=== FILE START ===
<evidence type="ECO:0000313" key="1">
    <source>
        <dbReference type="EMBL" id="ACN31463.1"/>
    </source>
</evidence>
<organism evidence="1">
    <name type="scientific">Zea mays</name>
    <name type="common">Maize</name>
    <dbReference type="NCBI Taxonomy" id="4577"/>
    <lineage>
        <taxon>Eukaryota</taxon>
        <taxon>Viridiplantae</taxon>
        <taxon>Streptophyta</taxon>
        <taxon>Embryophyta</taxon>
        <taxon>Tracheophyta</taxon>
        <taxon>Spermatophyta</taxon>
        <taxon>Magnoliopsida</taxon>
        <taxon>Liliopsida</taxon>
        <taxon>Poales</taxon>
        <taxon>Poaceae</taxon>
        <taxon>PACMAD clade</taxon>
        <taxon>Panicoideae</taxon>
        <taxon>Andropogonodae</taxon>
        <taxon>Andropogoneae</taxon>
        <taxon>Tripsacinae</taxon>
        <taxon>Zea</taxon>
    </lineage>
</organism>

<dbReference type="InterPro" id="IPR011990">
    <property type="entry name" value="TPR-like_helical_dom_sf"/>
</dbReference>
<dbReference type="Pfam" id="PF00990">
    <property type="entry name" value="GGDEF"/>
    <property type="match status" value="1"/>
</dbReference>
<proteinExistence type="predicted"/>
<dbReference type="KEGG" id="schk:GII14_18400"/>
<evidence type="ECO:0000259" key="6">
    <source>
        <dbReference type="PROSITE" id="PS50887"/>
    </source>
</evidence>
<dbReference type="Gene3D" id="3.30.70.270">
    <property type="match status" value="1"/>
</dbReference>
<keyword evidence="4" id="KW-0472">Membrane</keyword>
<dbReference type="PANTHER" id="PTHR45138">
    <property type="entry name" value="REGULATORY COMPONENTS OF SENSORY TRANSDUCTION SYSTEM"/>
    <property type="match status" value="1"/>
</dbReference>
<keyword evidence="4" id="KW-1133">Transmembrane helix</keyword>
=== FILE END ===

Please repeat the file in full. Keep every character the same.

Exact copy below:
<evidence type="ECO:0000313" key="1">
    <source>
        <dbReference type="EMBL" id="ACN31463.1"/>
    </source>
</evidence>
<organism evidence="1">
    <name type="scientific">Zea mays</name>
    <name type="common">Maize</name>
    <dbReference type="NCBI Taxonomy" id="4577"/>
    <lineage>
        <taxon>Eukaryota</taxon>
        <taxon>Viridiplantae</taxon>
        <taxon>Streptophyta</taxon>
        <taxon>Embryophyta</taxon>
        <taxon>Tracheophyta</taxon>
        <taxon>Spermatophyta</taxon>
        <taxon>Magnoliopsida</taxon>
        <taxon>Liliopsida</taxon>
        <taxon>Poales</taxon>
        <taxon>Poaceae</taxon>
        <taxon>PACMAD clade</taxon>
        <taxon>Panicoideae</taxon>
        <taxon>Andropogonodae</taxon>
        <taxon>Andropogoneae</taxon>
        <taxon>Tripsacinae</taxon>
        <taxon>Zea</taxon>
    </lineage>
</organism>

<dbReference type="InterPro" id="IPR011990">
    <property type="entry name" value="TPR-like_helical_dom_sf"/>
</dbReference>
<dbReference type="Pfam" id="PF00990">
    <property type="entry name" value="GGDEF"/>
    <property type="match status" value="1"/>
</dbReference>
<proteinExistence type="predicted"/>
<dbReference type="KEGG" id="schk:GII14_18400"/>
<evidence type="ECO:0000259" key="6">
    <source>
        <dbReference type="PROSITE" id="PS50887"/>
    </source>
</evidence>
<dbReference type="Gene3D" id="3.30.70.270">
    <property type="match status" value="1"/>
</dbReference>
<keyword evidence="4" id="KW-0472">Membrane</keyword>
<dbReference type="PANTHER" id="PTHR45138">
    <property type="entry name" value="REGULATORY COMPONENTS OF SENSORY TRANSDUCTION SYSTEM"/>
    <property type="match status" value="1"/>
</dbReference>
<keyword evidence="4" id="KW-1133">Transmembrane helix</keyword>